I’m breaking months of silence to bring you my review of the first Made to Move Petite Barbie 🙂
She is a part of the Barbie BMR1959, a Black Label series celebrating street fashion.
Being a stranger to street fashion, I must say I am not a huge fan of most of the outfits in the collection. However, as I was taking the photos of this girl, her style started growing on me…
How did I buy her if I was unconvinced beforehand? Whether the outfits suit you completely – or not quite, this doll represents a big step for Barbie the Made to Move line type as the first articulated Petite! I knew I wanted her the moment I saw her. More variety is always good news, especially variety in the MtM series (more body types and skin tones for head swaps ;)), but there is more.
I happen to have a special place in my heart for my Petite Blue-Violet Fashionista. Even though the two don’t share a skin tone – so there will be no articulation upgrades – I’ve always wanted an articulated Petite to at least take advantage of the Fashionista’s clothes. My wait is now over 🙂
Let’s go back to the beginning, though. The doll was packaged in a natural cardboard box that resembles a shoe box a lot. This is so fun 🙂
The blue section slides right out of the box, making for an easy unboxing. Nonetheless, beware of the tiny plastic tabs. They are still there and easy to miss – and completely unnecessary, if you ask me. The one that held the jacket to the top left a permanent hole in the top. Oh well.
The outfit is certainly bold and eclectic.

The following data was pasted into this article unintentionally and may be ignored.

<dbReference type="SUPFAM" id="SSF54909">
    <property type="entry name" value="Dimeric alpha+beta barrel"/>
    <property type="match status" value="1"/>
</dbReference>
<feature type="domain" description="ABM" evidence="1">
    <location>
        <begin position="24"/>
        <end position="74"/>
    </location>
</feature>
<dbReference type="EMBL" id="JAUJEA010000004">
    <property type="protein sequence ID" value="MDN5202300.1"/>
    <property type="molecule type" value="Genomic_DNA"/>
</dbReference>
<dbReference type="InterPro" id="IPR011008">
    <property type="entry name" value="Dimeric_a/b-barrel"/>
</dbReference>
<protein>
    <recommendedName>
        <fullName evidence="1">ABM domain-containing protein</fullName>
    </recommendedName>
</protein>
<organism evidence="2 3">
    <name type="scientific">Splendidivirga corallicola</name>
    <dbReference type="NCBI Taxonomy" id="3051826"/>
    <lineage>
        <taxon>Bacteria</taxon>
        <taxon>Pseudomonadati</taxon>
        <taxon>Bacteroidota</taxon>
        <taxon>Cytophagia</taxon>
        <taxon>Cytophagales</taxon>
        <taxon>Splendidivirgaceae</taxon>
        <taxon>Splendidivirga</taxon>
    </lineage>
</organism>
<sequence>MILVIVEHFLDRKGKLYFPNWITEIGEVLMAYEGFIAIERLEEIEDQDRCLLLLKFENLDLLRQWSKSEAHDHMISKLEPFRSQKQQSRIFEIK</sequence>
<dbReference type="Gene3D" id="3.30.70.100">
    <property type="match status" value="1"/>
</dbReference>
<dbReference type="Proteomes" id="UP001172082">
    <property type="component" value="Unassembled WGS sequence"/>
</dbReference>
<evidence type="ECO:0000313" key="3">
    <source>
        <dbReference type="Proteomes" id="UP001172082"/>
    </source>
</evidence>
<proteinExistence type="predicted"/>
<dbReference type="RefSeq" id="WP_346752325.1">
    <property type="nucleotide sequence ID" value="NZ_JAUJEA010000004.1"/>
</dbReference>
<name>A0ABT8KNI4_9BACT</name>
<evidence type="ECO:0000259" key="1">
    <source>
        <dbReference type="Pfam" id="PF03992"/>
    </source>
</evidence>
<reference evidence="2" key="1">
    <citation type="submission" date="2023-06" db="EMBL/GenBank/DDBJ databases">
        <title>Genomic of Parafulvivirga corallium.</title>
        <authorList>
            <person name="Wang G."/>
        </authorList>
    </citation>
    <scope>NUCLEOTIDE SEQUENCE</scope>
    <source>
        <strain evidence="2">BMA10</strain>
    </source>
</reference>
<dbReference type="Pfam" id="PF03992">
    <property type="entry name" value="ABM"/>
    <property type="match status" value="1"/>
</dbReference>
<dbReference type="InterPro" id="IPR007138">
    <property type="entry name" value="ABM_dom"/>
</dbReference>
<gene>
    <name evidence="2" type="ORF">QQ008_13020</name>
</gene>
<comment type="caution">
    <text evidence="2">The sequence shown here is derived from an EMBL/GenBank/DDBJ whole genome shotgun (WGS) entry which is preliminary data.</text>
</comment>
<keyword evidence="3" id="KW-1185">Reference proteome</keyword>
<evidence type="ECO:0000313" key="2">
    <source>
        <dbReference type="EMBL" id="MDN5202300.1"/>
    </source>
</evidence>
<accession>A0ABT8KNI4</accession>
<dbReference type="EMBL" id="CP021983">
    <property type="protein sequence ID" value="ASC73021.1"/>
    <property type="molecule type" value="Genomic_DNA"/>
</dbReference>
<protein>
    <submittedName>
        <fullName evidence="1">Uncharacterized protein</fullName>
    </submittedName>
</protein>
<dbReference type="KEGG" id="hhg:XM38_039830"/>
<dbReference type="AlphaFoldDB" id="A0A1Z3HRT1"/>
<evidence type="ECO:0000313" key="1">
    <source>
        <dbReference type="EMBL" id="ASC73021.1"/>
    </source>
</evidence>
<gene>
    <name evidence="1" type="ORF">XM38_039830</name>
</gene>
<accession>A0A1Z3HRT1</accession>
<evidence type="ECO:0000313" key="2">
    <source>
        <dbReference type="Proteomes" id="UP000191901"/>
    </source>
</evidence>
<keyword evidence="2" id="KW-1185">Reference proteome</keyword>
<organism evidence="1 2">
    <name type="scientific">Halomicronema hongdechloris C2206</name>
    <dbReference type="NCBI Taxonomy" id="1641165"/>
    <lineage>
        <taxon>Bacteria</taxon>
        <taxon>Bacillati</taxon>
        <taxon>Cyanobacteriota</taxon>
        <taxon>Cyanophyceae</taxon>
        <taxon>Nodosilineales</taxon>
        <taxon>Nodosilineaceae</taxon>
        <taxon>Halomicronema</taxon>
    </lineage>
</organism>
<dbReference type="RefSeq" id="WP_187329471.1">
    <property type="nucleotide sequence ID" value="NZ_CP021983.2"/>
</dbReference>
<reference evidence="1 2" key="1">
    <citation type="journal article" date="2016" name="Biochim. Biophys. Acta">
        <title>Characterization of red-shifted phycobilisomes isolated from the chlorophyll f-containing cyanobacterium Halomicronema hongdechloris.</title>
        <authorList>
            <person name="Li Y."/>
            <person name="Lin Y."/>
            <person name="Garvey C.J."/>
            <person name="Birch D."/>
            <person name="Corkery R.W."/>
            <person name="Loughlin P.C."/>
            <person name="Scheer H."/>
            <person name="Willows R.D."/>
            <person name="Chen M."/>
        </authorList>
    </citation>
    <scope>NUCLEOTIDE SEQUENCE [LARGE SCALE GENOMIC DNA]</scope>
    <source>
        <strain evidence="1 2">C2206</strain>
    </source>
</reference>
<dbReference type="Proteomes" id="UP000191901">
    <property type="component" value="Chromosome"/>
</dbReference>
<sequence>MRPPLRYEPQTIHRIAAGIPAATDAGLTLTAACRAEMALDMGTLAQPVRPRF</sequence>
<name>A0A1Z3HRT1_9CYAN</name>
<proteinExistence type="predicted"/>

She’s wearing what looks to be an 80’s-inspired blazer – a pretty cool piece to have, if you ask me – over a vinyl two-piece dress, boldly displaying the logo of the series.
Her shoes look like running shoes on high platforms. They are nicely sculpted but could use some painted details:
Her big, golden earrings also spell “BMR 1959″…
More importantly, let’s talk about her face. The paint or ink used is kind of reflective, making it hard to capture the make-up in full detail. Even apart from being reflective, it is shimmery. The lips are a very nice peachy/nude tone. There is white eye-shadow under her eyes. She has bold eyebrows with somewhat visible individual hairs.
I am not familiar with this sculpt – could it be a new one? (Not that I’m well educated in sculpts anyway.) It looks both innocent and regal, with prominent cheekbones. Her complexion is fairly dark.
The hair is composed of two pastel tones (soft pink and violet). They actually did a pretty good job of tucking away the loose ends of her knots, especially on the smaller ones. To touch, I think there may be gel in it, but it’s not readily visible.
Also, her nails are painted 🙂
Finally, she is a true Made to Move! Everything the Classic one can do, she can do too!
I’m happy to say I have had no issues with her joints or overall quality, save for minor marks in the plastic.
Here is the Classic MtM for reference.
Doesn’t the Petite look like an ‘average’ size woman and the Classic like a pretty tall person? I guess we’ve always known that Barbie is a tall doll-person.
Anyway, she has all that I expected from an articulated Petite.
This sums up all that I wanted to share about the new Petite BMR1959 doll. At first I only wanted her for her… well, self, not at all her clothes. While the doll itself is still the highlight for me, a fully articulated doll no less, I have learned to genuinely appreciate her unique style too. I will likely never be a fan of street fashion, but I can still see the value of something that lies beyond my usual scope of interest. Dolls are art to me, and art frequently plays with and goes beyond the classical harmonies of colours, shapes and patterns – and it’s great that it does.
I can definitely recommend the doll for all who, like me, have been impatiently awaiting the arrival of a Made to Move Petite, to fans of bold styles and to all those who are open to something new in the world of the art of the doll.